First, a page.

Linux News Today: GNOME Maps 3.20 to Integrate Lots of New Features
GNOME Maps 3.20 looks like it’s going to be a great release and developers have added quite a few new features.
When GNOME Maps was upgraded from 3.16 to 3.18, the jump wasn’t all that obvious. Just a couple of new major features were added. On the other hand, the developers are now preparing for GNOME 3.20, and there’s a lot more interesting stuff going on.
It might seem like an odd application that doesn’t really fit in the GNOME stack, but each new release improves upon the later, and it’s becoming more obvious that we’re going to find GNOME Maps increasingly more useful.
We recently reviewed GNOME 3.18.2 and the conclusion was that it was interesting, but with little practical application. Now, with the new additions that are being made, it suddenly is much more useful and it makes sense to have it implemented by default.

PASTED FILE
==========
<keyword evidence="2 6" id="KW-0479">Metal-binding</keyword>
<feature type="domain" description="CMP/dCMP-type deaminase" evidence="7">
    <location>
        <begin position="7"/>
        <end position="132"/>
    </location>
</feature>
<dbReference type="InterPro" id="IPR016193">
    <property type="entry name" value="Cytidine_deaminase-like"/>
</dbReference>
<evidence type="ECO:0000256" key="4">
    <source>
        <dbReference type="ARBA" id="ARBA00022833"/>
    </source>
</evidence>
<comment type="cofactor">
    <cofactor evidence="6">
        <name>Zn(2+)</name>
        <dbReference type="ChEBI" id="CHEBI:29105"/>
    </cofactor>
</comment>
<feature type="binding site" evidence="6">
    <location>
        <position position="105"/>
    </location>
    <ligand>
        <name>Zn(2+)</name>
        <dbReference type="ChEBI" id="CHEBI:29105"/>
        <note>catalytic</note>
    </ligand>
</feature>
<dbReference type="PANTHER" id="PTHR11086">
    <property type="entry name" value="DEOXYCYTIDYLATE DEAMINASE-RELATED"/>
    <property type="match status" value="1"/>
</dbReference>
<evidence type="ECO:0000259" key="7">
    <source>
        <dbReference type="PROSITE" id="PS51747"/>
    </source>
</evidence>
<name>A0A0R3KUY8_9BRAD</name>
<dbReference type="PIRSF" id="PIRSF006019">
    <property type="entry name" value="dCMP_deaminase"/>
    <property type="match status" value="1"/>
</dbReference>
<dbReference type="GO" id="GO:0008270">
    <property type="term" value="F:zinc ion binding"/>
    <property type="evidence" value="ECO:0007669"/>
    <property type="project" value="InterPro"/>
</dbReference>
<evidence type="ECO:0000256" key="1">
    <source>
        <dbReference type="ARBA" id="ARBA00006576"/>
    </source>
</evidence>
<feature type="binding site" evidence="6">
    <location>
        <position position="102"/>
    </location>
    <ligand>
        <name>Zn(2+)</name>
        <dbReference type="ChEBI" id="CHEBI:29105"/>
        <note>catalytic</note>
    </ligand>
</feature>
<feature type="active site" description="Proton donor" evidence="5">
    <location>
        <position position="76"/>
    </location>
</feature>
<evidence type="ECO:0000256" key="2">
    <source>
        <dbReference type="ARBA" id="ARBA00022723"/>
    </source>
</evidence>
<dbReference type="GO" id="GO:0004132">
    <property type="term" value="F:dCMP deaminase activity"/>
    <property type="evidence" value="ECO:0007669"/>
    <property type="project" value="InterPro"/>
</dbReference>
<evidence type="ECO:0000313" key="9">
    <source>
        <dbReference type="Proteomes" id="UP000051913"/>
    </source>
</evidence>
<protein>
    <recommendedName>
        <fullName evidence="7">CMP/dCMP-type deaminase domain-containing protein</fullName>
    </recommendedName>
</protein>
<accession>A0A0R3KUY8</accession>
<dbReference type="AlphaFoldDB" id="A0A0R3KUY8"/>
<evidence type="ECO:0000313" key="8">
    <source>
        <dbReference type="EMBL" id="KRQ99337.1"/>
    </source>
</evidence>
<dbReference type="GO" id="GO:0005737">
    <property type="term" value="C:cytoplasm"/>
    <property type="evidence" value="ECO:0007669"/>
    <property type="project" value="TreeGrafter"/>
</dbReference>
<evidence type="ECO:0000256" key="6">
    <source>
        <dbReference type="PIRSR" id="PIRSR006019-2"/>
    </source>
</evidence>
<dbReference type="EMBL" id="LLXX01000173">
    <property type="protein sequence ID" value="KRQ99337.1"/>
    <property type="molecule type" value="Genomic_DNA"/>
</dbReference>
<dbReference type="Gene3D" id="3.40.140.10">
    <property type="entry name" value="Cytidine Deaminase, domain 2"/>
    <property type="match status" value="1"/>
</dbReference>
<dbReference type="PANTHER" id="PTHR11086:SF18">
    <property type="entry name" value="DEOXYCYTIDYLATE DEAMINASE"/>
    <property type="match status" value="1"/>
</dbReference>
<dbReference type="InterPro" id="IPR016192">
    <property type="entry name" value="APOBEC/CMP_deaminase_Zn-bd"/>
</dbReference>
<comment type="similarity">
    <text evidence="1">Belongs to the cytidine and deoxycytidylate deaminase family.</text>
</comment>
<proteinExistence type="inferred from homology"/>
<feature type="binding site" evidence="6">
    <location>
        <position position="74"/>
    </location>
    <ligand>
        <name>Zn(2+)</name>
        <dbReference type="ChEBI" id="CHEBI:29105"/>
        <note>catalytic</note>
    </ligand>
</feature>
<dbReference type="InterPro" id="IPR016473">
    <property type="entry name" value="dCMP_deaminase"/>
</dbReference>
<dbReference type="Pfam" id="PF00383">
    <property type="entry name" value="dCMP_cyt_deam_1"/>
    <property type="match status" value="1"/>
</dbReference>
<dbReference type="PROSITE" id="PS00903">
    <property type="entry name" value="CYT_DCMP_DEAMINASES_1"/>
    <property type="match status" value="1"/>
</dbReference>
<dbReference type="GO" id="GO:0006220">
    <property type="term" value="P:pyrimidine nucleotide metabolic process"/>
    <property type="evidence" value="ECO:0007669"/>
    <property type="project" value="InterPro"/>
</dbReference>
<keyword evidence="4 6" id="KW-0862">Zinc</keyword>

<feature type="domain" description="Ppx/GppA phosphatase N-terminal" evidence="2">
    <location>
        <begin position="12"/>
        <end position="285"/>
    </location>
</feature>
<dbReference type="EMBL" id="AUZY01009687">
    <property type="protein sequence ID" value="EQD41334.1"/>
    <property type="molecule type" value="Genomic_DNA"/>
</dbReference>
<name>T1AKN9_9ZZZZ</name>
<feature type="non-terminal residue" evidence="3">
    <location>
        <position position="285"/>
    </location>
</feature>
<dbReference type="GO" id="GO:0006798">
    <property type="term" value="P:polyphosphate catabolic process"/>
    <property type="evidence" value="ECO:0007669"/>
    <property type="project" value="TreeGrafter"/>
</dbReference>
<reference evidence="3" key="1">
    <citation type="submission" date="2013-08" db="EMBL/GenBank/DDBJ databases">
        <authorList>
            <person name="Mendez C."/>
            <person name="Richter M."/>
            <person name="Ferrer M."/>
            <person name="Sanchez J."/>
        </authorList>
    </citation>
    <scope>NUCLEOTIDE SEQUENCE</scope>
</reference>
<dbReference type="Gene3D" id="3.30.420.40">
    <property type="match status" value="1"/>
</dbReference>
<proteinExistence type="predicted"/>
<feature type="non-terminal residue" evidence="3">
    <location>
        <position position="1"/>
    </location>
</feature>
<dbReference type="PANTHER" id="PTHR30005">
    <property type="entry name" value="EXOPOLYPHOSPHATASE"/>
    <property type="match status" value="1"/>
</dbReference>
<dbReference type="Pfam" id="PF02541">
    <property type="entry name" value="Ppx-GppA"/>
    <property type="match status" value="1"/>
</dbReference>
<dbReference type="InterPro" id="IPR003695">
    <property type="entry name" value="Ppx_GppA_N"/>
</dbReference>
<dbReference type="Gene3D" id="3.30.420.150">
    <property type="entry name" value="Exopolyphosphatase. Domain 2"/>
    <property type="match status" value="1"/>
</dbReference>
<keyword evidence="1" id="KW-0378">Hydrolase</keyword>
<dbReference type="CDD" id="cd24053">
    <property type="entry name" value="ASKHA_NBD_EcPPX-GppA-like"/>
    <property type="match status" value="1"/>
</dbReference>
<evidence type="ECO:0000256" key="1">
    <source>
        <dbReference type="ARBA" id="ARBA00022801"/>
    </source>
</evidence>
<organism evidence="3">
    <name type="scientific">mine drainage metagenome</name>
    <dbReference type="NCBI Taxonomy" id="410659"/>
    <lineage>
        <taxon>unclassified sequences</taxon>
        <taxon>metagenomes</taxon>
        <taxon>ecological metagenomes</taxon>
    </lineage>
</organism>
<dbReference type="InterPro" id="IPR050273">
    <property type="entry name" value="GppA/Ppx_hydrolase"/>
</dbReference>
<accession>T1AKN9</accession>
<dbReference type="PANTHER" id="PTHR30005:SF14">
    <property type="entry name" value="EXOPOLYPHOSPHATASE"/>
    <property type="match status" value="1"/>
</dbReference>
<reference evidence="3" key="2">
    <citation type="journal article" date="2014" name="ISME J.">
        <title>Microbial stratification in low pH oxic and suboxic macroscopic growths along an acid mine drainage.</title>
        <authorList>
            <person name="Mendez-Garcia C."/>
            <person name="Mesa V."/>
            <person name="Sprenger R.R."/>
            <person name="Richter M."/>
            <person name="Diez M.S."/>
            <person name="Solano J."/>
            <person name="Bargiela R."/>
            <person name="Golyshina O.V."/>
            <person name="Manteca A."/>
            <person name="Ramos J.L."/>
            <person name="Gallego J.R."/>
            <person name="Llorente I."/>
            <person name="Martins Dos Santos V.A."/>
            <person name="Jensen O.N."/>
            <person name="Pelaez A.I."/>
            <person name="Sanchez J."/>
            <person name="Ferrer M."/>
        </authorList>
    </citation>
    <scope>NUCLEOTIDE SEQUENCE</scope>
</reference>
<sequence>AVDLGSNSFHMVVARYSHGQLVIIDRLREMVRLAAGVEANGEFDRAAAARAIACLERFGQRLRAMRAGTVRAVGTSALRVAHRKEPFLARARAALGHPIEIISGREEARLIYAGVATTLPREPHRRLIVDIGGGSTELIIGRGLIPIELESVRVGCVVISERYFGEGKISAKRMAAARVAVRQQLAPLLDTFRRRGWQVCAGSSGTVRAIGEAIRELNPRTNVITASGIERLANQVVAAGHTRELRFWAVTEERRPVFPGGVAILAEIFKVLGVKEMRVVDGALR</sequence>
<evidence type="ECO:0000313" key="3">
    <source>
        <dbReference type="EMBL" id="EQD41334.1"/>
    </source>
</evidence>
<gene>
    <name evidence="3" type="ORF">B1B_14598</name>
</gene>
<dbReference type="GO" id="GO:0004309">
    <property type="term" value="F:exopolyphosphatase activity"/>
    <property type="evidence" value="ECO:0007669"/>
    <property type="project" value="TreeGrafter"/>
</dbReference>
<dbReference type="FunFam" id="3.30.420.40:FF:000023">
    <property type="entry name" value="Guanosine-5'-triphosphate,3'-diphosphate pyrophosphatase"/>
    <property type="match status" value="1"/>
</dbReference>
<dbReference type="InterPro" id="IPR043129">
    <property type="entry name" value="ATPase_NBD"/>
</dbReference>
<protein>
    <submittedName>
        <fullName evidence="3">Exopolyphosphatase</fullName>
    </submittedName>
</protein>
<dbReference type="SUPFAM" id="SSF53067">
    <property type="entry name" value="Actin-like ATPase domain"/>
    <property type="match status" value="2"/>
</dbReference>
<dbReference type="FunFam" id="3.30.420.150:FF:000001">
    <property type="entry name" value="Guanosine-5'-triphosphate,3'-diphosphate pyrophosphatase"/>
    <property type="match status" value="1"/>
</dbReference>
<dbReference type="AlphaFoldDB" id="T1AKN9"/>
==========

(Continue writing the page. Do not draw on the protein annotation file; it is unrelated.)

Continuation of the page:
GNOME Maps is more important
Until now, GNOME Maps has been more of a novelty, but things are definitely changing with this new iteration. The ability to edit OpenStreetMap straight from the application alone is going to impress everyone.
“We now have an edit symbol on our map bubbles. If you press it, you will be prompted for your OpenStreetMap credentials. Or a link to where you can set up an account. After that, you get an editor view where you can update the object on OpenStreetMap. It is also possible to add a new node to OpenStreetmap by using the map context menu and choosing Add to OpenStreetMap,” a GNOME developer explained.
Also, the information bubble has been expanded, printing routes with complete information is now possible, support has been added for KML and GPX layers, as well as an UI to handle them in Maps, a scale ruler has been implemented, exporting the current view is now possible, and a fresh help overlay has been added.
The stable version of GNOME 3.20 is expected to land on March 23.